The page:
EU Court: Microsoft Abused Power
The European Court of First Instance in Luxembourg has ruled against Microsoft in its appeal of a March 2004 finding of the European Commission. In so doing, the Court upholds the EC's finding that Microsoft abused its dominant market position in Europe, first by failing to supply access to its protocols for enabling interoperability with its communications software in Windows and Windows Server, and second by bundling its Media Player with Windows XP.
"The Court considers that the Commission was correct to conclude that the work group server operating systems of Microsoft's competitors must be able to interoperate with Windows domain architecture on an equal footing with Windows operating systems if they are to be capable of being marketed viably," reads a press release issued by the Luxembourg court this morning. "The absence of such interoperability has the effect of reinforcing Microsoft's competitive position on the market and creates a risk that competition will be eliminated."
The original conduct which earned Microsoft the rebuke of the Court took place in 1998, when Sun Microsystems sought enough information from Microsoft on its server and communications protocols to enable interoperability with Sun's own server software, which we now know as Solaris. As the Court saw it, Microsoft had argued that there was actually enough information about Windows in the public domain for Sun to make a fairly interoperable system, and that the degree of interoperability Sun was pleading for would effectively make its server "mimic" Windows, or essentially be Windows by another name.
In its decision (not the press release, but the decision itself), the Court of First Instance rejected that argument flatly. "The way in which Microsoft interprets the degree of interoperability required by the Commission and, accordingly, the scope of the information referred to by the contested decision is incorrect," the decision reads.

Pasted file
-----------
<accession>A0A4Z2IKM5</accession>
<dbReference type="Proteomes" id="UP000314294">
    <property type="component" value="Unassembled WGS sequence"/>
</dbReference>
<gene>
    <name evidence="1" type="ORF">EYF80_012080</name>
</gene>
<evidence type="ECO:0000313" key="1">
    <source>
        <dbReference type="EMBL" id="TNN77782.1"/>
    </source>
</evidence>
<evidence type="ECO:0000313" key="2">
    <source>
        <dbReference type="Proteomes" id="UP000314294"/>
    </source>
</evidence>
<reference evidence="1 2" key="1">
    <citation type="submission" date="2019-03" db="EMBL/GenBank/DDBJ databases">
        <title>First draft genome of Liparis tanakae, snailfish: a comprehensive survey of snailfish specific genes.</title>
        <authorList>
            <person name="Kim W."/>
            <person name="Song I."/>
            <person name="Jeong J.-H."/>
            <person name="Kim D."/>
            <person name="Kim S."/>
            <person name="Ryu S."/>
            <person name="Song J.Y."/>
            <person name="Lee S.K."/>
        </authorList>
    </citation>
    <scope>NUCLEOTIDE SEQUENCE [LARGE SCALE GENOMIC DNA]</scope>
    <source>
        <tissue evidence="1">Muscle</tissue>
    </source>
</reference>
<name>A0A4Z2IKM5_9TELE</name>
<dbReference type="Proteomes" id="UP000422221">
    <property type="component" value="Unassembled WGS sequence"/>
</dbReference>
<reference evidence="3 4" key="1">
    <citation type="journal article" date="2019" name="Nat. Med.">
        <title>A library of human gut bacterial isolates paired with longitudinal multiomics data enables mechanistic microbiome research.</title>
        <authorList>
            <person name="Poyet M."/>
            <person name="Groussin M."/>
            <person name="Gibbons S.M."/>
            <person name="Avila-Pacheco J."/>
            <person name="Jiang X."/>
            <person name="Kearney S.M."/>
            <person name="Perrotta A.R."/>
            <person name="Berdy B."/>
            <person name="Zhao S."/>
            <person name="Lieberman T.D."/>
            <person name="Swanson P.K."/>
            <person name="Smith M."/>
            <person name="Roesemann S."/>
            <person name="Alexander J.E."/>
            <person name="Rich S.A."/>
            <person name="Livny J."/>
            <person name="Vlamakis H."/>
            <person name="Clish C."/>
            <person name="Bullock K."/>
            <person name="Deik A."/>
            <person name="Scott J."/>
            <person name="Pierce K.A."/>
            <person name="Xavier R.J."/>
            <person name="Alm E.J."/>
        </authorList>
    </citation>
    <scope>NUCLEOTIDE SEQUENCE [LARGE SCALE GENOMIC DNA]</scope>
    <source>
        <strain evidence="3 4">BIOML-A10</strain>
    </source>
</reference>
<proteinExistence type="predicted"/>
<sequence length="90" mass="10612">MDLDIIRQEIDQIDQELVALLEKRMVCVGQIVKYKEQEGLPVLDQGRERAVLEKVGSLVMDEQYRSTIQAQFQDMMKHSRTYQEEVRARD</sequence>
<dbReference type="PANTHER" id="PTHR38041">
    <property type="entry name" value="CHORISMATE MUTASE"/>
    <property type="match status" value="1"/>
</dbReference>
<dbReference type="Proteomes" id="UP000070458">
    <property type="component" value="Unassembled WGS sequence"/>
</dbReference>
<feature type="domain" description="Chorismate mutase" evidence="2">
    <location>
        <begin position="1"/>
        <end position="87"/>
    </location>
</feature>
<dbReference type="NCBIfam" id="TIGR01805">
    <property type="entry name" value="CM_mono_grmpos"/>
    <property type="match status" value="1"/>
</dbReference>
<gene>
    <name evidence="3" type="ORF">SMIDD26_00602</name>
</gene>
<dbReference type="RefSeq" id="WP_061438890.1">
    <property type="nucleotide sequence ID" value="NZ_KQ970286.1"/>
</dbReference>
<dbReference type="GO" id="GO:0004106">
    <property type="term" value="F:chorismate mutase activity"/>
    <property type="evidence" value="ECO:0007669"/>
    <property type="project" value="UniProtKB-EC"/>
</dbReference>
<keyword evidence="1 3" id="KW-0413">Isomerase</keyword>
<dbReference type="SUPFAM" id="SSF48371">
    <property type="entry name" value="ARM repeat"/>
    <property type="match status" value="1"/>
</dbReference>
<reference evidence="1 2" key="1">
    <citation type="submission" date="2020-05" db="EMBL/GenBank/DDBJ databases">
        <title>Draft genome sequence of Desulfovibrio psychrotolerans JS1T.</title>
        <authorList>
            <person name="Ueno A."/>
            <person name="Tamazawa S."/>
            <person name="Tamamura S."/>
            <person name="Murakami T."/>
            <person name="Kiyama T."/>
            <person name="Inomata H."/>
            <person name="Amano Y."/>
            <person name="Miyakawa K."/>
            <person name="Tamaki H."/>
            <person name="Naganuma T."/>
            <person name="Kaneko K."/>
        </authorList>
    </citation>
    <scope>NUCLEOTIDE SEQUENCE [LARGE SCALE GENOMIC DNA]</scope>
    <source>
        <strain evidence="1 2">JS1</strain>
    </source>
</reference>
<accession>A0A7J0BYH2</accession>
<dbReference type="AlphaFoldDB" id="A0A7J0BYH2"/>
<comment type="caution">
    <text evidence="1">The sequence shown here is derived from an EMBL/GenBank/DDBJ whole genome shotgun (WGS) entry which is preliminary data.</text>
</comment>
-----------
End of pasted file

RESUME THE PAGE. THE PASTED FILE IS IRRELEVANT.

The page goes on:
In its upholding of the EC decision on Media Player, the Court's press release states, "The Court finds that the Commission clearly demonstrated in the contested decision that the fact that Microsoft offered OEMs only the version of Windows bundled with Windows Media Player had the inevitable consequence of affecting relations on the market between Microsoft, OEMs and suppliers of third-party media players by appreciably altering the balance of competition in favour of Microsoft and to the detriment of the other operators."
So the Court has upheld the basic assertions of the EC's 2004 ruling and its 2005 Statement of Objections charging Microsoft with non-compliance with that ruling. It upholds the fine against Microsoft of 497 million Euro. However - in an extremely important part of the finding - the Court annulled one portion of the EC's ruling that forces Microsoft to pay the cost of establishing an independent monitoring trustee to keep tabs on its future behavior.
As the Court's press release summarizes it, "The Court finds that the Commission has no authority to compel Microsoft to grant to a monitoring trustee powers which the Commission itself is not authorized to confer on a third party...The Court considers that the Commission exceeds its powers in so far as it makes Microsoft responsible for all the costs associated with the monitoring trustee."
In a hastily convened press conference this morning, Microsoft general counsel Brad Smith sounded a conciliatory tone. "It's clearly very important to us as a company that we comply with our obligations under European law. We'll study this decision carefully, and if there are additional steps that we need to take in order to comply with it, we will take them. It will take us a little bit of time, at least over the next few hours, to read the decision carefully, but certainly that is one of our strongest convictions as we go forward.
"I would note that a lot has changed since this case started in 1998. The world has changed, the industry has changed, and our company has changed...We've sought to be open and transparent, and we've sought to strengthen our ties with the rest of our industry. Indeed, it's notable that just last week we announced a new agreement with Sun Microsystems, and the week before that we announced a new agreement with Novell, two of the companies that started out on the other side of this case almost nine years ago."